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In a context neutral situation an apostle means one who is sent out. But in The New Testament we find this designation has been given to several people. Firstly to our Lord Jesus Christ as we see in Hebrews 3:1 Secondly the apostles so named by our Lord Himself as we read in Luke 6:13. Then we find apostle chosen by the eleven after prayer by casting lot to take the place of Judas Iscariot as we read in Acts 1:23-26 Then we see apostle of Jesus Christ by the will of God referred to apostle Paul as we read in 1Corinthians 1:1 and other places also. And he had the privilege to see our Lord. We also come across apostles of the Church as we read in Romans 16:7 Lastly we come across of those categories those who have apostolic gift to edify His Church as we read in Ephesians 4:11-16. Thus the scripture clearly points to several categories of persons in the Body of Christ who have enjoyed this designation beginning with our Lord Jesus Christ. But each category had / has his own office to discharge his responsibility for the Body Of Christ.
From the introduction to The Progress of World Wide Missions”, by Dr. Robert H. Glover (Home Director for CIM/OMF). “Christian missions have a two fold objective: The proclamation of the gospel to the unconverted everywhere according to the command of Christ, and the establishment of a strong, spiritual, indigenous Church in every country. ‘Missions’ comes from the Latin mitto, “I send”. A missionary is therefore a ‘sent one’. ‘Apostle’, from the Greek apostello, ‘I send’, is a synonym for missionary, and the latter and more familiar word may be substituted for the former throughout the New Testament without altering the sense. For example, the fifth book of the New Testament may be called ‘The Acts of the Missionaries’. The term missions implies three essential factors. Viz, a sender, one sent, and one to whom sent. Jesus himself was the great missionary. He constantly spoke of himself as the messenger sent by the Father to a lost world. He said, ‘As my Father hath sent me, even so send I you.’ Jn 20:21. The missionary does not go or speak at his own initiative, but as the commissioned agent for the One who sent him. The more absolutely he represents Him, and the more intelligently, and faithfully he conveys His message, the more perfectly does he fulfill his missionary calling.”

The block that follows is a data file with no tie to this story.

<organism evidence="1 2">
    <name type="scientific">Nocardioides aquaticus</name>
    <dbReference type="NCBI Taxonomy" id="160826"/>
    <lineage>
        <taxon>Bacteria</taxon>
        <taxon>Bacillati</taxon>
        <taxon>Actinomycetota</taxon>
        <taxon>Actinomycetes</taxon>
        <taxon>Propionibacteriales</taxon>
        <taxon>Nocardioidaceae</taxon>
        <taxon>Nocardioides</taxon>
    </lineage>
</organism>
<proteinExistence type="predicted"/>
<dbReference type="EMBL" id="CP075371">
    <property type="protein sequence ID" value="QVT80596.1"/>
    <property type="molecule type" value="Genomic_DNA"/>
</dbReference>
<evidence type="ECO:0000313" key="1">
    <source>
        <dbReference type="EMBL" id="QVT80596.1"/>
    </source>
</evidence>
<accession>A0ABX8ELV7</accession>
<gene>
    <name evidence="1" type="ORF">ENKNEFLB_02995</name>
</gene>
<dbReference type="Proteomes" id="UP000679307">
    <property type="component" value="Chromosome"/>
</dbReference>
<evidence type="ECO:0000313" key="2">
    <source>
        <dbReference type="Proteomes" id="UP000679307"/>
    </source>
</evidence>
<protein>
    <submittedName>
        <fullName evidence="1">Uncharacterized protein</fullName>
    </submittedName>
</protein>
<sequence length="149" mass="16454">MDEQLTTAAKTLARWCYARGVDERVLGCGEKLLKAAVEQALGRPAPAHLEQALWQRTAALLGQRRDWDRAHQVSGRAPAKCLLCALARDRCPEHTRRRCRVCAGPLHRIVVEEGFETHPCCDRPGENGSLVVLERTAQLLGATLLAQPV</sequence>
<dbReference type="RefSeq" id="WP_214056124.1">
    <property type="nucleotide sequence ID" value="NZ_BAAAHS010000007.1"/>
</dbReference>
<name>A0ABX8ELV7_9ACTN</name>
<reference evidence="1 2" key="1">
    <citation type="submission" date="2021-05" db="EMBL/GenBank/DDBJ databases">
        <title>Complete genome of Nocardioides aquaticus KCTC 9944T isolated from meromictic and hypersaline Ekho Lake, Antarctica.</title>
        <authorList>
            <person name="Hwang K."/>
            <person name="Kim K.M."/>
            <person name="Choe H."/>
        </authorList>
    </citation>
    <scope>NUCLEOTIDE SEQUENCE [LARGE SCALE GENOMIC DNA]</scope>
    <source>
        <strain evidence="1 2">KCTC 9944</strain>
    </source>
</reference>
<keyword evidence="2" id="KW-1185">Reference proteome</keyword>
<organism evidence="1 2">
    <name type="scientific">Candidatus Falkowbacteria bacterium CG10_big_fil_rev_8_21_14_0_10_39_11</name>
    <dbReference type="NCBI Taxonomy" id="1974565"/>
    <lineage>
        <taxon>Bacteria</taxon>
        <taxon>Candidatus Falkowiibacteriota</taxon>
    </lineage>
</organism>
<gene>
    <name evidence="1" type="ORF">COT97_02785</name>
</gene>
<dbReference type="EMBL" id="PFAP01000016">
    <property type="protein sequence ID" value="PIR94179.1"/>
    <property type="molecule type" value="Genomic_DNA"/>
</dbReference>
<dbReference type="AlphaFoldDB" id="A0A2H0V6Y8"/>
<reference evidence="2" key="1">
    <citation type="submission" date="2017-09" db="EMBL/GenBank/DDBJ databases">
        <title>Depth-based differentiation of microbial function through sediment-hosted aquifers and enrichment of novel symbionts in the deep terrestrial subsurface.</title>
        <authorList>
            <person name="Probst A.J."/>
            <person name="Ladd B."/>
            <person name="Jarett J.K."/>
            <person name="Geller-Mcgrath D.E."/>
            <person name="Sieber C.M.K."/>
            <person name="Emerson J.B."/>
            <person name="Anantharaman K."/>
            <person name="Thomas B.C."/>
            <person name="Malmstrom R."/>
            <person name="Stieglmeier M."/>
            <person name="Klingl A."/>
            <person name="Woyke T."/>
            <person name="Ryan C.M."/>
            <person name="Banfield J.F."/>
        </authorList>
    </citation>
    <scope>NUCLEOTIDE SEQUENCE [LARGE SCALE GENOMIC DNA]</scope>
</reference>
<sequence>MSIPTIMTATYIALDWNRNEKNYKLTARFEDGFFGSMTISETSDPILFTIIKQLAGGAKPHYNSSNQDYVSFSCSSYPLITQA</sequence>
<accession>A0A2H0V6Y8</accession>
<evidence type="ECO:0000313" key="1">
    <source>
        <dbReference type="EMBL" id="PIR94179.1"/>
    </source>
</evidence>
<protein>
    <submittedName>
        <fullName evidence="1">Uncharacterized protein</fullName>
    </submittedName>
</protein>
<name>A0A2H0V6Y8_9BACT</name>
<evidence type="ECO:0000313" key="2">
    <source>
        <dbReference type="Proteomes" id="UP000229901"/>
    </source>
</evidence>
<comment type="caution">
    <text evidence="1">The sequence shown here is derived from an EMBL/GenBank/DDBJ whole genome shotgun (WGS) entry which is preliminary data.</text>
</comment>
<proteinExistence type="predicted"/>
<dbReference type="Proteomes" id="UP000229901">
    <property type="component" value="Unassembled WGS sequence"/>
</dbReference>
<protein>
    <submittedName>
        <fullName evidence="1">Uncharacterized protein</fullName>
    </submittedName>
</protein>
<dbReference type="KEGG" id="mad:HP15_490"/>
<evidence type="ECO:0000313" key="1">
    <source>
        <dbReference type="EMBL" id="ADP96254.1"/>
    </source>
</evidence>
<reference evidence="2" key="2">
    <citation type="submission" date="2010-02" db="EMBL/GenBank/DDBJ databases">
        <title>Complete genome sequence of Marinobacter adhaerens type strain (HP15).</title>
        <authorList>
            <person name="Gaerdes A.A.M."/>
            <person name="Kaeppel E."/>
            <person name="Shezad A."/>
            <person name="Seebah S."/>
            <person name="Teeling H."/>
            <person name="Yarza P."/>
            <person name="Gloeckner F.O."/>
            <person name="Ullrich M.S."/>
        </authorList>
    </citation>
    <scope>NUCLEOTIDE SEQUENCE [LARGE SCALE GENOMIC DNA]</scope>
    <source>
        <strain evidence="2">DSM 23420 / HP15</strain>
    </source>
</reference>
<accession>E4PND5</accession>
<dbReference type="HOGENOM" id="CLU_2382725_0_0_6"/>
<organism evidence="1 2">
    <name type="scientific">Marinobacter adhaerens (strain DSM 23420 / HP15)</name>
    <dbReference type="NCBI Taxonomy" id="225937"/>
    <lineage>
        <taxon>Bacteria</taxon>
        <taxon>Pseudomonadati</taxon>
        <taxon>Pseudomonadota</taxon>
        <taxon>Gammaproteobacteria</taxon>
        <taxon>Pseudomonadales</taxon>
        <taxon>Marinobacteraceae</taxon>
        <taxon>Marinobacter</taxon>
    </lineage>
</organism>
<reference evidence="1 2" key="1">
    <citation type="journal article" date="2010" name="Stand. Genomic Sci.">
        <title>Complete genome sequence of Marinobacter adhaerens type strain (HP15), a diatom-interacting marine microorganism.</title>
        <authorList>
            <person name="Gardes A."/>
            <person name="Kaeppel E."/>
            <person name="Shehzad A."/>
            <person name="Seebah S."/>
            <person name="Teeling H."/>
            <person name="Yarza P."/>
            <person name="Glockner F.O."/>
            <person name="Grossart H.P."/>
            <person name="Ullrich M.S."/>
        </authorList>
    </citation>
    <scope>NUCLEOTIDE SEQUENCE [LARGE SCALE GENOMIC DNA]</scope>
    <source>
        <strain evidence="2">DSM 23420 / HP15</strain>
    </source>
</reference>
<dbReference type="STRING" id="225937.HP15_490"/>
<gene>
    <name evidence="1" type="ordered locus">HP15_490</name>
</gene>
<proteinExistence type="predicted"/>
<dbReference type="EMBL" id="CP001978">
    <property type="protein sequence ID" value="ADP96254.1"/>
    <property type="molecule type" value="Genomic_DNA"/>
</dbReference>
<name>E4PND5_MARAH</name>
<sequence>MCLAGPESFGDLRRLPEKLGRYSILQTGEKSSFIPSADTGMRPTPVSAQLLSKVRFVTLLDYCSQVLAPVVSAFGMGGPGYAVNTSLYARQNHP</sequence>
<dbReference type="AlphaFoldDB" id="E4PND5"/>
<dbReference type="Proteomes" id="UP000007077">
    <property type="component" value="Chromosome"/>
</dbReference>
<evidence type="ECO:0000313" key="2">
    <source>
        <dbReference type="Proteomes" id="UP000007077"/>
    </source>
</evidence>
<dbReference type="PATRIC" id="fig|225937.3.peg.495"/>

The definition For the word "Apostle" is from the Greek word (Apostolos), is as follows: delegate; spec.an ambassador of the Gospel; officially a commissioner of Christ ["apostle"] (with miraculous powers):-apostle, messenger, he that is sent. I hope this brings you a better understanding :)
The apostolate was not a limited circle of officials holding a well-defined position of authority in the church, but a large class of men who discharged one--and that the highest--of the functions of the prophetic ministry. 1 Cor 12:28 -- "And God has appointed in the church first apostles, second prophets, third teachers, then miracles, then gifts of healing, helping, administrating, and various kinds of tongues"; Eph 4:11 -- "And he gave the apostles, the prophets, the evangelists, the shepherds and teachers,"-- J. C. Lambert They were appointed by Christ, not by men. Galatians 1:1-- Paul's call came to him in a heavenly vision (Acts 26:17-19); and though this call was subsequently ratified by the church at Antioch, which sent him forth at the bidding of the Holy Ghost (Acts 13:1 ff), he firmly maintained that he was an apostle not from men neither through man, but through Jesus Christ and God the Father who raised Him from the dead (Gal 1:1 -- "Paul, an apostle - not from men nor through man, but through Jesus Christ and God the Father, who raised him from the dead" -).--Lambert), and they gave authoritative witness to what God had done in Christ (Acts 1:22). (Elwell) --Acts 1:22 Matthias Chosen to Replace Judas Acts 1:22: "Beginning from the baptism of John until the day when he was taken up from us - one of these men must become with us a witness to his resurrection." The Shaw Pocket Bible Handbook, Walter A. Elwell, Editor, (Harold Shaw Publ., Wheaton, IL; 1984), p. 346
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